After third grade teacher, Lacy Stone undergoes a kidney transplant she develops vivid dreams of a toddler running away from a blazing fire. Lacy soon embarks in a journey to Boracay island, Philippines to find answers. On the island, Lacy meets Sampaguita Navarro, one of the last few Aetas of her tribe. As a manghihilot, Sam hopes to open her own holistic spa on the island, but as she acquires tragic visions, she discovers that her gift of touch comes with a price. Searching for clues, Lacy crosses paths and falls in love with investor, Adam Shaw not realizing that he’s the prime target of waitress, Frankie Lloyd who has acquired a new identity to seek revenge and claim her redemption. When Lacy and Sam provide a threat to Frankie’s plans, trouble looms paradise which leaves Lacy with a choice between saving the man she loves or the child from her dream.

This book has an interesting premise– after a kidney transplant, Lacy Stone begins having vivid dreams of a toddler in need of rescue. Because of clues in the dream she realizes it takes place on the island of Boracay in the Philippines and has a strong sense that she needs to go there.

Once there, she is introduced to other people on the island who, at first, seem to have little in common but it is soon evident that there is a thread that ties them all together–a thread we do not see clearly until the end of the book.

This book could have done with a bit of editing–it was not an ARC but there were several points where the editor fell down on his/her job (punctuation, duplication of a passage, etc., actions which seem inconsistent with transplant patients).  It was hard to connect with the majority of the characters– I think if the book had been longer the author would have been able to deepen the characters. As it is, we see a lot of what they do, but we don’t actually come to feel what they feel.

However, the story itself is compelling that this reviewer was able to get back into the story even with these issues. The mysteries as to why Frankie was hiding on the island, who the child was and what she had to do with Lacy, the connection between Sam and all the other characters is well done. I could see this as a movie–it had the feel of watching various scenes play out.

I would be interested in trying other books by this author.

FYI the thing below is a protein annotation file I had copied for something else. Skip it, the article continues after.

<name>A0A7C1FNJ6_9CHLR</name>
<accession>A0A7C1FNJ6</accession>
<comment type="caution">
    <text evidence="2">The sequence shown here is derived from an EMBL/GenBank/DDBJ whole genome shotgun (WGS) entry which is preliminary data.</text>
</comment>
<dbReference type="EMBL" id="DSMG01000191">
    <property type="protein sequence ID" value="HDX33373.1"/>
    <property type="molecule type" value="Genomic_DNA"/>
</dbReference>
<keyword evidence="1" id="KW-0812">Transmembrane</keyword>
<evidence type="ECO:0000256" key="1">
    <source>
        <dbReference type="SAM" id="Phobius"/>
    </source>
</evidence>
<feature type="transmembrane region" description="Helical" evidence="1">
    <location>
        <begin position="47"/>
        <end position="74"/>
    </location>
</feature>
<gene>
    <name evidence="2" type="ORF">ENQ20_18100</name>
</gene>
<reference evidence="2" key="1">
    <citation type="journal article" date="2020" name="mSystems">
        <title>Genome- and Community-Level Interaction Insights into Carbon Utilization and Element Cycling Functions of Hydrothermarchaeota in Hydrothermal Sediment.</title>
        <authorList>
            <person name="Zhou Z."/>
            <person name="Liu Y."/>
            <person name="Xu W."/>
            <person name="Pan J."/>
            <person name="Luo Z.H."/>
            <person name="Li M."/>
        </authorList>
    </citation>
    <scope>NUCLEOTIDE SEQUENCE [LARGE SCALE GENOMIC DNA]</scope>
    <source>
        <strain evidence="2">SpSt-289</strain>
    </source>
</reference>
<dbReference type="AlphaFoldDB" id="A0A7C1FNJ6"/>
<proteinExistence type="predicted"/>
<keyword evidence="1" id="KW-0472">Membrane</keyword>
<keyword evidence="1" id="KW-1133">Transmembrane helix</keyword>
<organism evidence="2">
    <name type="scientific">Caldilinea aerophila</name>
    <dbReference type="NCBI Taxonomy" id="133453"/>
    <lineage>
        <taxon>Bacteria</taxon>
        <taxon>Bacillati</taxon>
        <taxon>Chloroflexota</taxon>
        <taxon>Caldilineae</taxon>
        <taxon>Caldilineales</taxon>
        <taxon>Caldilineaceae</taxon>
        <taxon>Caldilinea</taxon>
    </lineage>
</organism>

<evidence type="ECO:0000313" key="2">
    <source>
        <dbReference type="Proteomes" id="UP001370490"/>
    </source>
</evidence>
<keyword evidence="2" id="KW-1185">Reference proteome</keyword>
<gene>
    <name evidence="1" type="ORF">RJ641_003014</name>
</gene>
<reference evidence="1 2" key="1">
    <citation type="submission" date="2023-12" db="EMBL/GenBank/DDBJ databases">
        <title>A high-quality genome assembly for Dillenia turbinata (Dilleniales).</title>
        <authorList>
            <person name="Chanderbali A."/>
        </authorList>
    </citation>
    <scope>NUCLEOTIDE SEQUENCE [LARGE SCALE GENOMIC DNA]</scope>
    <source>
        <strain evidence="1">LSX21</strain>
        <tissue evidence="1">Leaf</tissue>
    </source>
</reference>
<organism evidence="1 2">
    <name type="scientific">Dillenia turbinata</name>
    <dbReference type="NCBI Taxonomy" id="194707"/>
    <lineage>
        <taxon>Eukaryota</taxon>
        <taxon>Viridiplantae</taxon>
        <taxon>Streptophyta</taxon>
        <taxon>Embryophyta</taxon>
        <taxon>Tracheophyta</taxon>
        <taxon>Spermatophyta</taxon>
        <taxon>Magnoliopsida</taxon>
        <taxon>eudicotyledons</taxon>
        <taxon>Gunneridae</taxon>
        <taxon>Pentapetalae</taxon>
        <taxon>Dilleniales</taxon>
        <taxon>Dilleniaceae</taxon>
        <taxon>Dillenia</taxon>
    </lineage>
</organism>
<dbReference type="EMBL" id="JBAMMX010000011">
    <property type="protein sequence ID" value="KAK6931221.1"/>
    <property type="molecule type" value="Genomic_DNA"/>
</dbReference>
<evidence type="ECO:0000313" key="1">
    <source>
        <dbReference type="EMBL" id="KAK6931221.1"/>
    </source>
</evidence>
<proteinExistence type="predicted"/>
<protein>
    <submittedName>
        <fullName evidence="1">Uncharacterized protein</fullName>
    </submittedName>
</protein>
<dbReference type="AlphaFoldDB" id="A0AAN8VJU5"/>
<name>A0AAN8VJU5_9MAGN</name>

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Planet Mail by Kate Pearce

Planet Mail by Kate Pearce
Publisher: Ellora’s Cave
Genre: Sci-Fi/Fantasy
Length: Full Length (180 pgs)
Other: M/F, M/F/M, Ménage, Multiple Partners, Anal Play, Voyeurism
Rating: 4 stars
Reviewed by Waratah

As far as job hazards go, Douglass Fraser didn’t think crash-landing on an alien planet and spending her recuperation being erotically pleasured by three gorgeous men was in the United Planetary Parcel Service’s courier handbook. There certainly wasn’t a section on what to do when a very sexy king wants you to have his baby and save his world.

Marcus Blood Axe isn’t only a descendant of ancient Viking space travelers, he’s also a ruler dealing with a shortage of fertile women and no heir. Surely the gods are on his side when Douglass drops out of the sky and into his bed, giving him a last chance to stop his people’s death spiral into extinction.

Despite the exquisite pleasures to be found in the king’s arms, Douglass wants more from Marcus than to be his broodmare. When another woman claims to be pregnant with Marcus’ child, it’s past time to get back home. Now the war Marcus wages is one of sensual passion designed to convince his Earth woman that she’s worth everything to him…even if it means giving up what he cherishes most.

Douglass won’t be playing the typical female the warriors think they know. But the servants do a very good job of “coddling” her and seeing to her needs. Pleasure like Douglass has never known literally at her beck and call, even before she calls.

Marcus is the definition of alpha male, a King whose word is law. He rules a planet where women are a precious commodity, with no babes being born and no one knows why. He’s a King that always puts the needs of his people and planet first.

The heroine was awesome, a sassy mix of intelligence and sauciness. Something like a modern woman who crash lands in cave man days. To see how the men viewed themselves and the total arrogance they displayed had me giggling.

Even as jaded as I am, I had a few awww moments quickly followed by the thought that I might need a cold shower. This one is hot, hot, hot. The running theme of this story is most surely communication or the lack there of. As often happens, the hero and heroine could have avoided a whole lot of conflict by simply communicating.

Still, it was easy 4 star rating for me, with the biggest reason being the book was truly fun. It was a quick, easy read, and the story flowed well. The dialogue was good and the sex was scorching! The main characters and the secondary interacted well, and I will be looking forward to the next two books in this series which are already out. I’d recommend this to any Sci-Fi lover out there. I loved it!

From the Shadows: The Complete Series by KB Shaw

From the Shadows: The Complete Series by KB Shaw
Genre: Sci-Fi/Fantasy, Young Adult
Length: Full Length (324 Pages)
Age Recommendation: 12+
Rating: 4.5 Stars
Reviewed by Cyclamen

FROM THE SHADOWS is an exciting science fiction novel for readers 12 and up.

As he is about to unleash a technological revolution that could threaten the world, a reclusive former child prodigy leads two teens and a young reporter on an odyssey that will explore the boundaries of reality, time, and what it means to be human.

In the near future…